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Fatigue monitoring technology preventing workplace injuries

With a variety of wearable safety technologies becoming more common in construction, we take a look at a Deakin University fatigue monitoring project that is developing an easy-to-wear solution to help prevent workplace injuries

With worker safety a major concern for an industry that continues to see a high risk of workplace injuries and fatalities, researching ways in which technology can mitigate risk is attracting increasing interest.

A 2023 Deloitte report found that 34 per cent of construction and engineering businesses from across Australia, Japan and Singapore are currently employing wearable technologies to help make workers more aware and protect them from health and safety risks on site.

One wearable tech project currently underway in Australia is being conducted by Deakin University’s Workforce Safety and Performance Research and Innovation (WSPRI) group, which is pioneering the use of a next generation wearable sensor to prevent fatigue amongst construction workers and machinery operators.

The multidisciplinary group of researchers was established in 2020 with the aim of improving injury prevention by developing new technologies for hazardous industries such as construction, mining and forestry.

Combining four Deakin University schools (architecture and built environment, information technology, psychology, and exercise and nutrition science), the group has been able to provide complementary expertise required for the delivery of their complex multidisciplinary projects.

“When we look at statistics, we believe that there haven’t been any improvements in terms of injury or fatality prevention in the last 10 years,” WSPRI co-director associate professor Farnad Nasirzadeh says.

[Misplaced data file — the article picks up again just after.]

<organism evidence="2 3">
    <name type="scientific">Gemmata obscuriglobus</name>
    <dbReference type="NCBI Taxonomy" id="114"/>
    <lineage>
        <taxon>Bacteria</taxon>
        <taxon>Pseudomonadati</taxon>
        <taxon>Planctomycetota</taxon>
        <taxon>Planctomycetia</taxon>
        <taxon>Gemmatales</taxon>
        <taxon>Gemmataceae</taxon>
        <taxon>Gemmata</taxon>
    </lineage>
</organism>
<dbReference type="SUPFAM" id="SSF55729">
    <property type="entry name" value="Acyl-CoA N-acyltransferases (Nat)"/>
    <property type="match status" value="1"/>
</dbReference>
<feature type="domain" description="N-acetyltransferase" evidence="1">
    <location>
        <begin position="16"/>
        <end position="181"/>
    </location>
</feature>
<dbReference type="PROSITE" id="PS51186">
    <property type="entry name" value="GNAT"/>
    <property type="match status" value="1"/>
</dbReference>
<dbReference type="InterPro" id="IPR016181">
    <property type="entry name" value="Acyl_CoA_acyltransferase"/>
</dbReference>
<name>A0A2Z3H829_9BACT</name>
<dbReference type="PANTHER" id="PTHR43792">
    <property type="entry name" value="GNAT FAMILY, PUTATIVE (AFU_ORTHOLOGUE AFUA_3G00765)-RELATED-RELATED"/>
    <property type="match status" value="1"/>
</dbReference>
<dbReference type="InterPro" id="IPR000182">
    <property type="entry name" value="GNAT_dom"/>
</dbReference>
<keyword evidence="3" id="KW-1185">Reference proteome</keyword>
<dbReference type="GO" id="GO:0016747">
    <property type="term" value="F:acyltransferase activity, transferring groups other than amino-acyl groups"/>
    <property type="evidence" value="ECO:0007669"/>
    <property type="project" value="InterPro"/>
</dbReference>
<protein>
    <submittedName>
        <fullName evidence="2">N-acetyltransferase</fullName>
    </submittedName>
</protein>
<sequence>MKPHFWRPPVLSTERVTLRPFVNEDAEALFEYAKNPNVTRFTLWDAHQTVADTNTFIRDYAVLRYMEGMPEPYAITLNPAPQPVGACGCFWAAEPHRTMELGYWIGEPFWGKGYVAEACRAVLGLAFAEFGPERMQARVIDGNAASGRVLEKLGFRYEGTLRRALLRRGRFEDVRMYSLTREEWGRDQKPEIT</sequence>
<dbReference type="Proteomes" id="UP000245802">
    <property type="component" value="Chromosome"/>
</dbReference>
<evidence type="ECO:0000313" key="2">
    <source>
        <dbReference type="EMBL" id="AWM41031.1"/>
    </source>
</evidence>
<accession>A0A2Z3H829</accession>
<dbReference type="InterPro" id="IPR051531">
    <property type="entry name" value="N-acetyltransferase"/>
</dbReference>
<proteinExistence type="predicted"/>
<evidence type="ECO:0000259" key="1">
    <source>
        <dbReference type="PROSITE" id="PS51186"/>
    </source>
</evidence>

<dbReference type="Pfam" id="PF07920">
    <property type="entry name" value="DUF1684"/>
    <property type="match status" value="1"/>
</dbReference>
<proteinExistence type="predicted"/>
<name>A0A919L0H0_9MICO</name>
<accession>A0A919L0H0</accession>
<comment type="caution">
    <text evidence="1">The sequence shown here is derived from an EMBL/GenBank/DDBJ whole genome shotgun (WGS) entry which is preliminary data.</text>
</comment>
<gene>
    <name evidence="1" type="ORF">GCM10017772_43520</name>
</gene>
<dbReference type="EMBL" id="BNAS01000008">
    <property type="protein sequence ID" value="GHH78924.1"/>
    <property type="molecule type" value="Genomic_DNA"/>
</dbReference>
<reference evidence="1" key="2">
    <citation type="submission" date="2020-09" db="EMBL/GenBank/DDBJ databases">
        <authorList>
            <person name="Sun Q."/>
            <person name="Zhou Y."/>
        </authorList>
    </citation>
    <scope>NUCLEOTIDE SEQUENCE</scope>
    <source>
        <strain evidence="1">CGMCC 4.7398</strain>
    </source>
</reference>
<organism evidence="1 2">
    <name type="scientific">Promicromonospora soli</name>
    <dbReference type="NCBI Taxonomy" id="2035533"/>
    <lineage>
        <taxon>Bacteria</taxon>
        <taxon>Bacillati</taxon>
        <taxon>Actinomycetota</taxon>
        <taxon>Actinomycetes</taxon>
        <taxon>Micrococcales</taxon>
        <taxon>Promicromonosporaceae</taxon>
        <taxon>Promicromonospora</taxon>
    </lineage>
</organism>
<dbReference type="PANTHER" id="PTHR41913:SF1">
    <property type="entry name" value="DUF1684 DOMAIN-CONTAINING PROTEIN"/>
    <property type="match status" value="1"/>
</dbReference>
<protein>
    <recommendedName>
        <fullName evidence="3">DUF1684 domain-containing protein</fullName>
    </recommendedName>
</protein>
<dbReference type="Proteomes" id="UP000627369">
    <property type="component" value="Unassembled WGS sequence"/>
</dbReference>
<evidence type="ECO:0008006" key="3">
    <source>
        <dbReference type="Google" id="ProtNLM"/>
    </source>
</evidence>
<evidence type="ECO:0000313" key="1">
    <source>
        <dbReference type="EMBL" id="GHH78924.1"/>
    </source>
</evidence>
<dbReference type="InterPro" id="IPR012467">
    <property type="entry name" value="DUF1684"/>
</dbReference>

“Initially, we used the sensors to help stop the spread of COVID-19 in 2020 as this was a very significant risk for the construction sector at the time.”

An example of a wearable sensor ring, which was used to detect COVID-19 symptoms in a 2020 trial. Image: Deakin University

As an alternative to manually checking workers’ temperature to isolate COVID-19 infections, WSPRI conducted a trial backed by construction unions and Australian workers’ entitlement scheme Incolink where staff wore wearable devices such as vests, earpieces, rings and underarm sensors. These were connected to a live monitoring system, which triggered an alert if a high temperature was detected – reducing the risk of COVID-19 spreading through a job site.

“We used the sensors for temperature screening and the project was very successful, attracting high attention at the national level,” Nasirzadeh says.

Next step

These wearable sensors provided accurate information and peace of mind for workers when wearing them over an extended period of the time, WSPRI group co-director Tony Arnel says.

Since then, WSPRI has looked at using its wearable sensors to manage a wide range of risks for workers such as fatigue, heat stress and musculoskeletal disorders.

The wearable sensors have been found to accurately monitor fatigue by tracking an individual’s heart rate, brain signals and eye movements – reducing the risk of injury.

“One of the most significant risks in earthmoving and excavation operations is fatigue – especially mental fatigue,” Nasirzadeh says.

“In one of our recent projects, we used headbands to measure brain signals and dashboard mounted cameras to monitor facial parameters of operators. Then, we measure the level of fatigue objectively using the brain signals and facial parameters.

“We believe we have been pioneers in construction in terms of covering a very wide range of safety risks.”

Nasirzadeh believes the trial conducted in 2020 was the first project in the building sector where wearable devices were used with the support of unions.

“This technology is still in its earliest stages, but I think in the near future we will see a significant increase in the adoption of this technology in the sector,” he says.

“There is no other solution when you see the statistics on injury prevention. This means we need new safety innovation.”

For more information on the WSPRI group and its wearable sensors, visit:

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